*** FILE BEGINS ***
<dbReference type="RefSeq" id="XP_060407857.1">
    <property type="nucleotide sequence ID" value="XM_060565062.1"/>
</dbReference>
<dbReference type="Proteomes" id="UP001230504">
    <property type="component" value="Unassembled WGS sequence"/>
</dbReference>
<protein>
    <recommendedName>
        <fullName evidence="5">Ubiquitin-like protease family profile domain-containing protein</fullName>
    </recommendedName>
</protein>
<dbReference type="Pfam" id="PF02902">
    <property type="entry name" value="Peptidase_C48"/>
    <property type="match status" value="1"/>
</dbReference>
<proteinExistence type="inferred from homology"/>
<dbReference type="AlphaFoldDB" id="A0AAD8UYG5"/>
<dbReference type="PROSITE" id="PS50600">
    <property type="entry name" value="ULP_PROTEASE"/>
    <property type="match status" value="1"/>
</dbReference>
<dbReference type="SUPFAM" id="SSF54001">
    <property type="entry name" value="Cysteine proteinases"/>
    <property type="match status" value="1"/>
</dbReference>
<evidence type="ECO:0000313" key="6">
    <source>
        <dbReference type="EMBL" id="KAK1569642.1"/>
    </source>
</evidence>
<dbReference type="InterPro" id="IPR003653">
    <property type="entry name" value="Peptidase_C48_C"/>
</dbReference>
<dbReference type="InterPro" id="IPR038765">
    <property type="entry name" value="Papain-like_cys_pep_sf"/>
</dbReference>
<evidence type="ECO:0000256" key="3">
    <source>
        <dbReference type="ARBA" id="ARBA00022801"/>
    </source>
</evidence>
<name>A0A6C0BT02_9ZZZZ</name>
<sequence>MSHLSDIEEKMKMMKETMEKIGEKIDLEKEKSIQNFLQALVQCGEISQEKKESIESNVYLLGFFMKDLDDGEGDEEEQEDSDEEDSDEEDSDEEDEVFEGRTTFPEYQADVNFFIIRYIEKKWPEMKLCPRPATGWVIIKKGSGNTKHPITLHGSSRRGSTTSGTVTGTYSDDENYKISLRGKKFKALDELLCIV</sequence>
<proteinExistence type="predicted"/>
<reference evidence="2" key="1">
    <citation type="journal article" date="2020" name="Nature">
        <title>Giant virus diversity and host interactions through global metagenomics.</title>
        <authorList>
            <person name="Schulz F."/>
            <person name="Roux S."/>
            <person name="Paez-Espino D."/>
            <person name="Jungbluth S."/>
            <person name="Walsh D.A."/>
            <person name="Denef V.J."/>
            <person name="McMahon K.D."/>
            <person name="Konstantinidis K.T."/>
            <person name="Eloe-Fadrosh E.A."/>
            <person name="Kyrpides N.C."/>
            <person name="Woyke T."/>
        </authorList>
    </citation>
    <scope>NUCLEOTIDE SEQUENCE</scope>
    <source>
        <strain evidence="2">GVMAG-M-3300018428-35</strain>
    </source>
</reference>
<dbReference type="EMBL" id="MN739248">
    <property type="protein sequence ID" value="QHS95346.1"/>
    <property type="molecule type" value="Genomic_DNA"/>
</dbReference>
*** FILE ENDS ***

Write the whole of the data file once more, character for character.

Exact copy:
<dbReference type="RefSeq" id="XP_060407857.1">
    <property type="nucleotide sequence ID" value="XM_060565062.1"/>
</dbReference>
<dbReference type="Proteomes" id="UP001230504">
    <property type="component" value="Unassembled WGS sequence"/>
</dbReference>
<protein>
    <recommendedName>
        <fullName evidence="5">Ubiquitin-like protease family profile domain-containing protein</fullName>
    </recommendedName>
</protein>
<dbReference type="Pfam" id="PF02902">
    <property type="entry name" value="Peptidase_C48"/>
    <property type="match status" value="1"/>
</dbReference>
<proteinExistence type="inferred from homology"/>
<dbReference type="AlphaFoldDB" id="A0AAD8UYG5"/>
<dbReference type="PROSITE" id="PS50600">
    <property type="entry name" value="ULP_PROTEASE"/>
    <property type="match status" value="1"/>
</dbReference>
<dbReference type="SUPFAM" id="SSF54001">
    <property type="entry name" value="Cysteine proteinases"/>
    <property type="match status" value="1"/>
</dbReference>
<evidence type="ECO:0000313" key="6">
    <source>
        <dbReference type="EMBL" id="KAK1569642.1"/>
    </source>
</evidence>
<dbReference type="InterPro" id="IPR003653">
    <property type="entry name" value="Peptidase_C48_C"/>
</dbReference>
<dbReference type="InterPro" id="IPR038765">
    <property type="entry name" value="Papain-like_cys_pep_sf"/>
</dbReference>
<evidence type="ECO:0000256" key="3">
    <source>
        <dbReference type="ARBA" id="ARBA00022801"/>
    </source>
</evidence>
<name>A0A6C0BT02_9ZZZZ</name>
<sequence>MSHLSDIEEKMKMMKETMEKIGEKIDLEKEKSIQNFLQALVQCGEISQEKKESIESNVYLLGFFMKDLDDGEGDEEEQEDSDEEDSDEEDSDEEDEVFEGRTTFPEYQADVNFFIIRYIEKKWPEMKLCPRPATGWVIIKKGSGNTKHPITLHGSSRRGSTTSGTVTGTYSDDENYKISLRGKKFKALDELLCIV</sequence>
<proteinExistence type="predicted"/>
<reference evidence="2" key="1">
    <citation type="journal article" date="2020" name="Nature">
        <title>Giant virus diversity and host interactions through global metagenomics.</title>
        <authorList>
            <person name="Schulz F."/>
            <person name="Roux S."/>
            <person name="Paez-Espino D."/>
            <person name="Jungbluth S."/>
            <person name="Walsh D.A."/>
            <person name="Denef V.J."/>
            <person name="McMahon K.D."/>
            <person name="Konstantinidis K.T."/>
            <person name="Eloe-Fadrosh E.A."/>
            <person name="Kyrpides N.C."/>
            <person name="Woyke T."/>
        </authorList>
    </citation>
    <scope>NUCLEOTIDE SEQUENCE</scope>
    <source>
        <strain evidence="2">GVMAG-M-3300018428-35</strain>
    </source>
</reference>
<dbReference type="EMBL" id="MN739248">
    <property type="protein sequence ID" value="QHS95346.1"/>
    <property type="molecule type" value="Genomic_DNA"/>
</dbReference>